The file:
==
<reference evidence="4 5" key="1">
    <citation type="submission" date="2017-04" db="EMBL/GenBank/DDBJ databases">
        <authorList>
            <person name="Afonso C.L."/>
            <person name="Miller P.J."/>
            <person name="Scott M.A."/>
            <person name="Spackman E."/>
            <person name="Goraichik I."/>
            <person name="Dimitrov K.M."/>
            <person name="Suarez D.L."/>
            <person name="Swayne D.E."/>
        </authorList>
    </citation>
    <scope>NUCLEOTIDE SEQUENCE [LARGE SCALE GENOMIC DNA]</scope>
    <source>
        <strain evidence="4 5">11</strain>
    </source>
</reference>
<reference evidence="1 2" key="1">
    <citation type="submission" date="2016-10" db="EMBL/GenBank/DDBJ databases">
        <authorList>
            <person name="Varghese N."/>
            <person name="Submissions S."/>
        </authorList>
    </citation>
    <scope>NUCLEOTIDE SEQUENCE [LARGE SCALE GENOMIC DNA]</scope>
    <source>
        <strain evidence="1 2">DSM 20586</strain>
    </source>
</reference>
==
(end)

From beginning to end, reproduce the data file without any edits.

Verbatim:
<reference evidence="4 5" key="1">
    <citation type="submission" date="2017-04" db="EMBL/GenBank/DDBJ databases">
        <authorList>
            <person name="Afonso C.L."/>
            <person name="Miller P.J."/>
            <person name="Scott M.A."/>
            <person name="Spackman E."/>
            <person name="Goraichik I."/>
            <person name="Dimitrov K.M."/>
            <person name="Suarez D.L."/>
            <person name="Swayne D.E."/>
        </authorList>
    </citation>
    <scope>NUCLEOTIDE SEQUENCE [LARGE SCALE GENOMIC DNA]</scope>
    <source>
        <strain evidence="4 5">11</strain>
    </source>
</reference>
<reference evidence="1 2" key="1">
    <citation type="submission" date="2016-10" db="EMBL/GenBank/DDBJ databases">
        <authorList>
            <person name="Varghese N."/>
            <person name="Submissions S."/>
        </authorList>
    </citation>
    <scope>NUCLEOTIDE SEQUENCE [LARGE SCALE GENOMIC DNA]</scope>
    <source>
        <strain evidence="1 2">DSM 20586</strain>
    </source>
</reference>